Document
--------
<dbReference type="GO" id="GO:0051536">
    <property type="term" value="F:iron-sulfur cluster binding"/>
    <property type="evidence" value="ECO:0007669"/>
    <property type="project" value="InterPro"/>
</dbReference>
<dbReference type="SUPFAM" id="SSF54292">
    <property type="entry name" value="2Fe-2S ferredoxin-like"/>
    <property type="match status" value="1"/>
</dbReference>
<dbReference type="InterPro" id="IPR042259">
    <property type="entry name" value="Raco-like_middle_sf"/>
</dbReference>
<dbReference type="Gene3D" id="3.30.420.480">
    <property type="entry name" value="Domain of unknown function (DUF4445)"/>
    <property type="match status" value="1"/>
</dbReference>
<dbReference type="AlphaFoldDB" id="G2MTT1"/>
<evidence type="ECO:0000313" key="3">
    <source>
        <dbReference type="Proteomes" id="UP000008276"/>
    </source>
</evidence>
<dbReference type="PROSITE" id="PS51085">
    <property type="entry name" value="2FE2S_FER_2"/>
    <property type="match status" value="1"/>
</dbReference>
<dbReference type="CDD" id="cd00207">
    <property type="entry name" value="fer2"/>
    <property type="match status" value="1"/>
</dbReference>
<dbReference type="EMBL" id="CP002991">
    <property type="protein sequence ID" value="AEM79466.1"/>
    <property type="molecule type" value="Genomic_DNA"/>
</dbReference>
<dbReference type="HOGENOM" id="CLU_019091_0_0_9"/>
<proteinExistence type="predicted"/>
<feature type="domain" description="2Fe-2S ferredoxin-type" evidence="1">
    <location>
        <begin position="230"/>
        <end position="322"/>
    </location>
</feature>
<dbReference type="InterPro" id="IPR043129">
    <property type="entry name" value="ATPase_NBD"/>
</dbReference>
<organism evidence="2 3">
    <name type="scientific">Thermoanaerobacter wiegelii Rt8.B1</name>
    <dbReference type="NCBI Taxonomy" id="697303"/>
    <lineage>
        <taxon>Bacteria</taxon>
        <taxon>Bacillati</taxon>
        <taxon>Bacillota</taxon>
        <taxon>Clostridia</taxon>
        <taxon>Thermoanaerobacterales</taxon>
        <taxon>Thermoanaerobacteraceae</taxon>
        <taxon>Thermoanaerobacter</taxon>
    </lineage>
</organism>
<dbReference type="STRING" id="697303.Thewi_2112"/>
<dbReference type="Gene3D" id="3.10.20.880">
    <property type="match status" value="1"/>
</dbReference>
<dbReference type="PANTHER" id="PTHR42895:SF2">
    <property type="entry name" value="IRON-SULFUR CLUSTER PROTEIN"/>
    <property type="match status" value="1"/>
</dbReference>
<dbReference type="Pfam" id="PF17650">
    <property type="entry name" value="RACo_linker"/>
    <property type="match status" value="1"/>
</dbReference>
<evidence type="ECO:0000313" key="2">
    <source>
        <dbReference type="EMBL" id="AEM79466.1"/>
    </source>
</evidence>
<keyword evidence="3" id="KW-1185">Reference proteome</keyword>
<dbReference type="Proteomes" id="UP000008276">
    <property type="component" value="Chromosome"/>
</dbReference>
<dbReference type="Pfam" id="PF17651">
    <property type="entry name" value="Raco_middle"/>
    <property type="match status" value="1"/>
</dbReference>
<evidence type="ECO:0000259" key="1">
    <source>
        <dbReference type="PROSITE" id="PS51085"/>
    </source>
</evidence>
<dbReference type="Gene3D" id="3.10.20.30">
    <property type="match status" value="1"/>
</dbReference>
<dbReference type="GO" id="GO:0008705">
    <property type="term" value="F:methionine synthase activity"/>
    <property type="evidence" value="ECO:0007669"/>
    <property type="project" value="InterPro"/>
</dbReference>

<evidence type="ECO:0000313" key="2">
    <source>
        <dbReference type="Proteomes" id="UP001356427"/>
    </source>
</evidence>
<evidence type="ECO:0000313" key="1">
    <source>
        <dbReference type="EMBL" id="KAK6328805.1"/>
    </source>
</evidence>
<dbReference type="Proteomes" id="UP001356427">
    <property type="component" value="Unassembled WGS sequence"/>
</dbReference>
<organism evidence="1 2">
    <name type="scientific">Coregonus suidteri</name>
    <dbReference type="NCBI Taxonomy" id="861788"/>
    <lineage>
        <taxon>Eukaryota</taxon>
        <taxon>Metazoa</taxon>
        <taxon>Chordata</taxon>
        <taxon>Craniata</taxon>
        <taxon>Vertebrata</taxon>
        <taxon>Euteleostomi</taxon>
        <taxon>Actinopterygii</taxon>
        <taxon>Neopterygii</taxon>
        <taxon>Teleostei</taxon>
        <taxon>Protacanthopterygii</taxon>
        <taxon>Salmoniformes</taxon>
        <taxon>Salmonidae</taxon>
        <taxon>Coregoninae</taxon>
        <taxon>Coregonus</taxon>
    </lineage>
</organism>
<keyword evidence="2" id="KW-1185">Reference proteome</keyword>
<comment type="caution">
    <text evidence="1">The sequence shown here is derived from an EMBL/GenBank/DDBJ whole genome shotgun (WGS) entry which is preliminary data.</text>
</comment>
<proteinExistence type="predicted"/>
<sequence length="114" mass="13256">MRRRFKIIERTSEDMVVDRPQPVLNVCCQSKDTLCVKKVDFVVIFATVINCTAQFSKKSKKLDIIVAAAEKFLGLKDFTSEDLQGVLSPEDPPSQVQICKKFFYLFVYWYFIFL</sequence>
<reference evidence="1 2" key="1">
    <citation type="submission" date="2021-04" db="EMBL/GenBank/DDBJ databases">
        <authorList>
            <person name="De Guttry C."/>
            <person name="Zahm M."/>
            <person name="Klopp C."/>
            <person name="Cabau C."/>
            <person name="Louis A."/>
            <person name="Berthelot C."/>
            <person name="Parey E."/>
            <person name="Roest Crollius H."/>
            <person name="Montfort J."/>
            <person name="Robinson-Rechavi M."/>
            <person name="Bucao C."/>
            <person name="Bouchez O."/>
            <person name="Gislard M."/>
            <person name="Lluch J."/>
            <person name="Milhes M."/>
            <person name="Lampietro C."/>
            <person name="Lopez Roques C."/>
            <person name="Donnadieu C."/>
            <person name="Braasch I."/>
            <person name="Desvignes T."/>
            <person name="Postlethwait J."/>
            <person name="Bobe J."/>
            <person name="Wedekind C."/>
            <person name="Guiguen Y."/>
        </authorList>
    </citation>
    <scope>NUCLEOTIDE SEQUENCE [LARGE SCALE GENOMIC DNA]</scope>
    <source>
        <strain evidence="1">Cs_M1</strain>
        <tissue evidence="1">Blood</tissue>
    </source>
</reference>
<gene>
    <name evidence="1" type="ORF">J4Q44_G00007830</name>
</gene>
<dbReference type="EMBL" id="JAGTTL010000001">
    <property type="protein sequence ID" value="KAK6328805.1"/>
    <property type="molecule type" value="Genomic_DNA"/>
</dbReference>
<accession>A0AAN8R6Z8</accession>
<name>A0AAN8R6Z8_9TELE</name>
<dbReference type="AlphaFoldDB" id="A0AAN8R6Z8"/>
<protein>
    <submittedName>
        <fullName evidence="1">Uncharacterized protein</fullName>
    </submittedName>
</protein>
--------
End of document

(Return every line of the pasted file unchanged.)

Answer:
<dbReference type="GO" id="GO:0051536">
    <property type="term" value="F:iron-sulfur cluster binding"/>
    <property type="evidence" value="ECO:0007669"/>
    <property type="project" value="InterPro"/>
</dbReference>
<dbReference type="SUPFAM" id="SSF54292">
    <property type="entry name" value="2Fe-2S ferredoxin-like"/>
    <property type="match status" value="1"/>
</dbReference>
<dbReference type="InterPro" id="IPR042259">
    <property type="entry name" value="Raco-like_middle_sf"/>
</dbReference>
<dbReference type="Gene3D" id="3.30.420.480">
    <property type="entry name" value="Domain of unknown function (DUF4445)"/>
    <property type="match status" value="1"/>
</dbReference>
<dbReference type="AlphaFoldDB" id="G2MTT1"/>
<evidence type="ECO:0000313" key="3">
    <source>
        <dbReference type="Proteomes" id="UP000008276"/>
    </source>
</evidence>
<dbReference type="PROSITE" id="PS51085">
    <property type="entry name" value="2FE2S_FER_2"/>
    <property type="match status" value="1"/>
</dbReference>
<dbReference type="CDD" id="cd00207">
    <property type="entry name" value="fer2"/>
    <property type="match status" value="1"/>
</dbReference>
<dbReference type="EMBL" id="CP002991">
    <property type="protein sequence ID" value="AEM79466.1"/>
    <property type="molecule type" value="Genomic_DNA"/>
</dbReference>
<dbReference type="HOGENOM" id="CLU_019091_0_0_9"/>
<proteinExistence type="predicted"/>
<feature type="domain" description="2Fe-2S ferredoxin-type" evidence="1">
    <location>
        <begin position="230"/>
        <end position="322"/>
    </location>
</feature>
<dbReference type="InterPro" id="IPR043129">
    <property type="entry name" value="ATPase_NBD"/>
</dbReference>
<organism evidence="2 3">
    <name type="scientific">Thermoanaerobacter wiegelii Rt8.B1</name>
    <dbReference type="NCBI Taxonomy" id="697303"/>
    <lineage>
        <taxon>Bacteria</taxon>
        <taxon>Bacillati</taxon>
        <taxon>Bacillota</taxon>
        <taxon>Clostridia</taxon>
        <taxon>Thermoanaerobacterales</taxon>
        <taxon>Thermoanaerobacteraceae</taxon>
        <taxon>Thermoanaerobacter</taxon>
    </lineage>
</organism>
<dbReference type="STRING" id="697303.Thewi_2112"/>
<dbReference type="Gene3D" id="3.10.20.880">
    <property type="match status" value="1"/>
</dbReference>
<dbReference type="PANTHER" id="PTHR42895:SF2">
    <property type="entry name" value="IRON-SULFUR CLUSTER PROTEIN"/>
    <property type="match status" value="1"/>
</dbReference>
<dbReference type="Pfam" id="PF17650">
    <property type="entry name" value="RACo_linker"/>
    <property type="match status" value="1"/>
</dbReference>
<evidence type="ECO:0000313" key="2">
    <source>
        <dbReference type="EMBL" id="AEM79466.1"/>
    </source>
</evidence>
<keyword evidence="3" id="KW-1185">Reference proteome</keyword>
<dbReference type="Proteomes" id="UP000008276">
    <property type="component" value="Chromosome"/>
</dbReference>
<dbReference type="Pfam" id="PF17651">
    <property type="entry name" value="Raco_middle"/>
    <property type="match status" value="1"/>
</dbReference>
<evidence type="ECO:0000259" key="1">
    <source>
        <dbReference type="PROSITE" id="PS51085"/>
    </source>
</evidence>
<dbReference type="Gene3D" id="3.10.20.30">
    <property type="match status" value="1"/>
</dbReference>
<dbReference type="GO" id="GO:0008705">
    <property type="term" value="F:methionine synthase activity"/>
    <property type="evidence" value="ECO:0007669"/>
    <property type="project" value="InterPro"/>
</dbReference>

<evidence type="ECO:0000313" key="2">
    <source>
        <dbReference type="Proteomes" id="UP001356427"/>
    </source>
</evidence>
<evidence type="ECO:0000313" key="1">
    <source>
        <dbReference type="EMBL" id="KAK6328805.1"/>
    </source>
</evidence>
<dbReference type="Proteomes" id="UP001356427">
    <property type="component" value="Unassembled WGS sequence"/>
</dbReference>
<organism evidence="1 2">
    <name type="scientific">Coregonus suidteri</name>
    <dbReference type="NCBI Taxonomy" id="861788"/>
    <lineage>
        <taxon>Eukaryota</taxon>
        <taxon>Metazoa</taxon>
        <taxon>Chordata</taxon>
        <taxon>Craniata</taxon>
        <taxon>Vertebrata</taxon>
        <taxon>Euteleostomi</taxon>
        <taxon>Actinopterygii</taxon>
        <taxon>Neopterygii</taxon>
        <taxon>Teleostei</taxon>
        <taxon>Protacanthopterygii</taxon>
        <taxon>Salmoniformes</taxon>
        <taxon>Salmonidae</taxon>
        <taxon>Coregoninae</taxon>
        <taxon>Coregonus</taxon>
    </lineage>
</organism>
<keyword evidence="2" id="KW-1185">Reference proteome</keyword>
<comment type="caution">
    <text evidence="1">The sequence shown here is derived from an EMBL/GenBank/DDBJ whole genome shotgun (WGS) entry which is preliminary data.</text>
</comment>
<proteinExistence type="predicted"/>
<sequence length="114" mass="13256">MRRRFKIIERTSEDMVVDRPQPVLNVCCQSKDTLCVKKVDFVVIFATVINCTAQFSKKSKKLDIIVAAAEKFLGLKDFTSEDLQGVLSPEDPPSQVQICKKFFYLFVYWYFIFL</sequence>
<reference evidence="1 2" key="1">
    <citation type="submission" date="2021-04" db="EMBL/GenBank/DDBJ databases">
        <authorList>
            <person name="De Guttry C."/>
            <person name="Zahm M."/>
            <person name="Klopp C."/>
            <person name="Cabau C."/>
            <person name="Louis A."/>
            <person name="Berthelot C."/>
            <person name="Parey E."/>
            <person name="Roest Crollius H."/>
            <person name="Montfort J."/>
            <person name="Robinson-Rechavi M."/>
            <person name="Bucao C."/>
            <person name="Bouchez O."/>
            <person name="Gislard M."/>
            <person name="Lluch J."/>
            <person name="Milhes M."/>
            <person name="Lampietro C."/>
            <person name="Lopez Roques C."/>
            <person name="Donnadieu C."/>
            <person name="Braasch I."/>
            <person name="Desvignes T."/>
            <person name="Postlethwait J."/>
            <person name="Bobe J."/>
            <person name="Wedekind C."/>
            <person name="Guiguen Y."/>
        </authorList>
    </citation>
    <scope>NUCLEOTIDE SEQUENCE [LARGE SCALE GENOMIC DNA]</scope>
    <source>
        <strain evidence="1">Cs_M1</strain>
        <tissue evidence="1">Blood</tissue>
    </source>
</reference>
<gene>
    <name evidence="1" type="ORF">J4Q44_G00007830</name>
</gene>
<dbReference type="EMBL" id="JAGTTL010000001">
    <property type="protein sequence ID" value="KAK6328805.1"/>
    <property type="molecule type" value="Genomic_DNA"/>
</dbReference>
<accession>A0AAN8R6Z8</accession>
<name>A0AAN8R6Z8_9TELE</name>
<dbReference type="AlphaFoldDB" id="A0AAN8R6Z8"/>
<protein>
    <submittedName>
        <fullName evidence="1">Uncharacterized protein</fullName>
    </submittedName>
</protein>